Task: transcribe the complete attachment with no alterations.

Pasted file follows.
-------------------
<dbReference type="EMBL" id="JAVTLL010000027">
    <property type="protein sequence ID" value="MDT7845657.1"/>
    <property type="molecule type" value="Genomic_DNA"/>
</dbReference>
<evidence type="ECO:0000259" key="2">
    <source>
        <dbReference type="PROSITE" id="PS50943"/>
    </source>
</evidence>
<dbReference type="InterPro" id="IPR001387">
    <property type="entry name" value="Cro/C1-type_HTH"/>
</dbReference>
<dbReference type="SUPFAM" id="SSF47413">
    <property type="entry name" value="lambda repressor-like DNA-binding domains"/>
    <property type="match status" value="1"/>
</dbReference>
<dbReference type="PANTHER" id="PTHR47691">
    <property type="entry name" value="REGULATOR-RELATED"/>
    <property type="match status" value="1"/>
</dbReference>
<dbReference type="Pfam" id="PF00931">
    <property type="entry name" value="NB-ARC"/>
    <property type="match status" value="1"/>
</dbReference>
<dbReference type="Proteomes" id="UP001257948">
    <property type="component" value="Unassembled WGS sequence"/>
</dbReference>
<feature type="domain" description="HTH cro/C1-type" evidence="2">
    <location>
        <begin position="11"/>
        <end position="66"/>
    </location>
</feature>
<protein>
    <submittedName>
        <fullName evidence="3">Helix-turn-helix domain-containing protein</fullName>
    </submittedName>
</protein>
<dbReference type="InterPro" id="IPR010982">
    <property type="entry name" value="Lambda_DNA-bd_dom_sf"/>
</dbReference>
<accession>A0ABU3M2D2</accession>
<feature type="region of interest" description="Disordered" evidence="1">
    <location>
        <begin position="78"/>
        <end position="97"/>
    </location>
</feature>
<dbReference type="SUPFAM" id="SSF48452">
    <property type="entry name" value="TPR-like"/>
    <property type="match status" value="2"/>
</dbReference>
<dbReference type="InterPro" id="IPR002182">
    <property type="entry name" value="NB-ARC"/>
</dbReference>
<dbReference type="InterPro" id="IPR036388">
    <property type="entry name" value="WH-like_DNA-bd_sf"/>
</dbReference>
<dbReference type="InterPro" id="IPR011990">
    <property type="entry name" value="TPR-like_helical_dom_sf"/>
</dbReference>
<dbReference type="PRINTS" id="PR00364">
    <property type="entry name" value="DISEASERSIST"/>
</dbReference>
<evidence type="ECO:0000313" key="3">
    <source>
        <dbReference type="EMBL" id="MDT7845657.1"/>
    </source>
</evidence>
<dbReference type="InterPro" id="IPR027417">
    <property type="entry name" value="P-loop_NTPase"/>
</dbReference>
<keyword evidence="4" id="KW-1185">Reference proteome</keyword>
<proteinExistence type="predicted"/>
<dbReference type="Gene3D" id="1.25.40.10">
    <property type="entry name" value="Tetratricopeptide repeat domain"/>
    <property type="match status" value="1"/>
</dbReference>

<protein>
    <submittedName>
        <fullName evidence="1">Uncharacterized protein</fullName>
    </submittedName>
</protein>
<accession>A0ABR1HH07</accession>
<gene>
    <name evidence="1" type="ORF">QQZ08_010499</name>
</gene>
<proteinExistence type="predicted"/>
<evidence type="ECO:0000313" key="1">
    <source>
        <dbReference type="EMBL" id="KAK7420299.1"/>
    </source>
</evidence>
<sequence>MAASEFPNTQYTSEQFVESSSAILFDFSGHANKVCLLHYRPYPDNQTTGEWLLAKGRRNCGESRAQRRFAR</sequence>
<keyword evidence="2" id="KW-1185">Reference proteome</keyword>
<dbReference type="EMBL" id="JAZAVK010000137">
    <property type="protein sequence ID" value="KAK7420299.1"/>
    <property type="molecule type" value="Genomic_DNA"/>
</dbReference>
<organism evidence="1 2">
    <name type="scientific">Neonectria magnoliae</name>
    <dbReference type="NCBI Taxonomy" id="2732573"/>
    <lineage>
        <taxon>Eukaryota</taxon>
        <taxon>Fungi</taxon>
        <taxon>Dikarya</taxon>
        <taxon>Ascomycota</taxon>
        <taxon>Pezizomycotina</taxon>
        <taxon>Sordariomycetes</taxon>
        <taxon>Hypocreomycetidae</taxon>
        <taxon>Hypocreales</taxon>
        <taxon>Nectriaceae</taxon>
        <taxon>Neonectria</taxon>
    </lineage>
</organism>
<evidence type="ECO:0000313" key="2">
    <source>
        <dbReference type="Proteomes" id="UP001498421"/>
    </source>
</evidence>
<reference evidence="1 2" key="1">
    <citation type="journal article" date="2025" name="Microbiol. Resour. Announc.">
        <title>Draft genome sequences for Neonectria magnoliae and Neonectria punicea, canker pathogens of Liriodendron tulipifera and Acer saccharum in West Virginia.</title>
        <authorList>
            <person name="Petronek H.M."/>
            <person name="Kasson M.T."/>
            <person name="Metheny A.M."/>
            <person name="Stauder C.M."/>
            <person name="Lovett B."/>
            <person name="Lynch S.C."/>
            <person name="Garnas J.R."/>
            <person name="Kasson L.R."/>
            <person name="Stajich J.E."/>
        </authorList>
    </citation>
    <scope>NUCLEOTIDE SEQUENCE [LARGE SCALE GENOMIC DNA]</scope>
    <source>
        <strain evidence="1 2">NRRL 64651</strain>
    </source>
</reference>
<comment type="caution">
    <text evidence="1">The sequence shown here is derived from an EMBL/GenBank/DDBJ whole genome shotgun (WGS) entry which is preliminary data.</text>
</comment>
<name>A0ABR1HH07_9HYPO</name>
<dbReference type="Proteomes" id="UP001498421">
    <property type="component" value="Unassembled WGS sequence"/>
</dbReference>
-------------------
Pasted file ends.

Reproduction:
<dbReference type="EMBL" id="JAVTLL010000027">
    <property type="protein sequence ID" value="MDT7845657.1"/>
    <property type="molecule type" value="Genomic_DNA"/>
</dbReference>
<evidence type="ECO:0000259" key="2">
    <source>
        <dbReference type="PROSITE" id="PS50943"/>
    </source>
</evidence>
<dbReference type="InterPro" id="IPR001387">
    <property type="entry name" value="Cro/C1-type_HTH"/>
</dbReference>
<dbReference type="SUPFAM" id="SSF47413">
    <property type="entry name" value="lambda repressor-like DNA-binding domains"/>
    <property type="match status" value="1"/>
</dbReference>
<dbReference type="PANTHER" id="PTHR47691">
    <property type="entry name" value="REGULATOR-RELATED"/>
    <property type="match status" value="1"/>
</dbReference>
<dbReference type="Pfam" id="PF00931">
    <property type="entry name" value="NB-ARC"/>
    <property type="match status" value="1"/>
</dbReference>
<dbReference type="Proteomes" id="UP001257948">
    <property type="component" value="Unassembled WGS sequence"/>
</dbReference>
<feature type="domain" description="HTH cro/C1-type" evidence="2">
    <location>
        <begin position="11"/>
        <end position="66"/>
    </location>
</feature>
<protein>
    <submittedName>
        <fullName evidence="3">Helix-turn-helix domain-containing protein</fullName>
    </submittedName>
</protein>
<dbReference type="InterPro" id="IPR010982">
    <property type="entry name" value="Lambda_DNA-bd_dom_sf"/>
</dbReference>
<accession>A0ABU3M2D2</accession>
<feature type="region of interest" description="Disordered" evidence="1">
    <location>
        <begin position="78"/>
        <end position="97"/>
    </location>
</feature>
<dbReference type="SUPFAM" id="SSF48452">
    <property type="entry name" value="TPR-like"/>
    <property type="match status" value="2"/>
</dbReference>
<dbReference type="InterPro" id="IPR002182">
    <property type="entry name" value="NB-ARC"/>
</dbReference>
<dbReference type="InterPro" id="IPR036388">
    <property type="entry name" value="WH-like_DNA-bd_sf"/>
</dbReference>
<dbReference type="InterPro" id="IPR011990">
    <property type="entry name" value="TPR-like_helical_dom_sf"/>
</dbReference>
<dbReference type="PRINTS" id="PR00364">
    <property type="entry name" value="DISEASERSIST"/>
</dbReference>
<evidence type="ECO:0000313" key="3">
    <source>
        <dbReference type="EMBL" id="MDT7845657.1"/>
    </source>
</evidence>
<dbReference type="InterPro" id="IPR027417">
    <property type="entry name" value="P-loop_NTPase"/>
</dbReference>
<keyword evidence="4" id="KW-1185">Reference proteome</keyword>
<proteinExistence type="predicted"/>
<dbReference type="Gene3D" id="1.25.40.10">
    <property type="entry name" value="Tetratricopeptide repeat domain"/>
    <property type="match status" value="1"/>
</dbReference>

<protein>
    <submittedName>
        <fullName evidence="1">Uncharacterized protein</fullName>
    </submittedName>
</protein>
<accession>A0ABR1HH07</accession>
<gene>
    <name evidence="1" type="ORF">QQZ08_010499</name>
</gene>
<proteinExistence type="predicted"/>
<evidence type="ECO:0000313" key="1">
    <source>
        <dbReference type="EMBL" id="KAK7420299.1"/>
    </source>
</evidence>
<sequence>MAASEFPNTQYTSEQFVESSSAILFDFSGHANKVCLLHYRPYPDNQTTGEWLLAKGRRNCGESRAQRRFAR</sequence>
<keyword evidence="2" id="KW-1185">Reference proteome</keyword>
<dbReference type="EMBL" id="JAZAVK010000137">
    <property type="protein sequence ID" value="KAK7420299.1"/>
    <property type="molecule type" value="Genomic_DNA"/>
</dbReference>
<organism evidence="1 2">
    <name type="scientific">Neonectria magnoliae</name>
    <dbReference type="NCBI Taxonomy" id="2732573"/>
    <lineage>
        <taxon>Eukaryota</taxon>
        <taxon>Fungi</taxon>
        <taxon>Dikarya</taxon>
        <taxon>Ascomycota</taxon>
        <taxon>Pezizomycotina</taxon>
        <taxon>Sordariomycetes</taxon>
        <taxon>Hypocreomycetidae</taxon>
        <taxon>Hypocreales</taxon>
        <taxon>Nectriaceae</taxon>
        <taxon>Neonectria</taxon>
    </lineage>
</organism>
<evidence type="ECO:0000313" key="2">
    <source>
        <dbReference type="Proteomes" id="UP001498421"/>
    </source>
</evidence>
<reference evidence="1 2" key="1">
    <citation type="journal article" date="2025" name="Microbiol. Resour. Announc.">
        <title>Draft genome sequences for Neonectria magnoliae and Neonectria punicea, canker pathogens of Liriodendron tulipifera and Acer saccharum in West Virginia.</title>
        <authorList>
            <person name="Petronek H.M."/>
            <person name="Kasson M.T."/>
            <person name="Metheny A.M."/>
            <person name="Stauder C.M."/>
            <person name="Lovett B."/>
            <person name="Lynch S.C."/>
            <person name="Garnas J.R."/>
            <person name="Kasson L.R."/>
            <person name="Stajich J.E."/>
        </authorList>
    </citation>
    <scope>NUCLEOTIDE SEQUENCE [LARGE SCALE GENOMIC DNA]</scope>
    <source>
        <strain evidence="1 2">NRRL 64651</strain>
    </source>
</reference>
<comment type="caution">
    <text evidence="1">The sequence shown here is derived from an EMBL/GenBank/DDBJ whole genome shotgun (WGS) entry which is preliminary data.</text>
</comment>
<name>A0ABR1HH07_9HYPO</name>
<dbReference type="Proteomes" id="UP001498421">
    <property type="component" value="Unassembled WGS sequence"/>
</dbReference>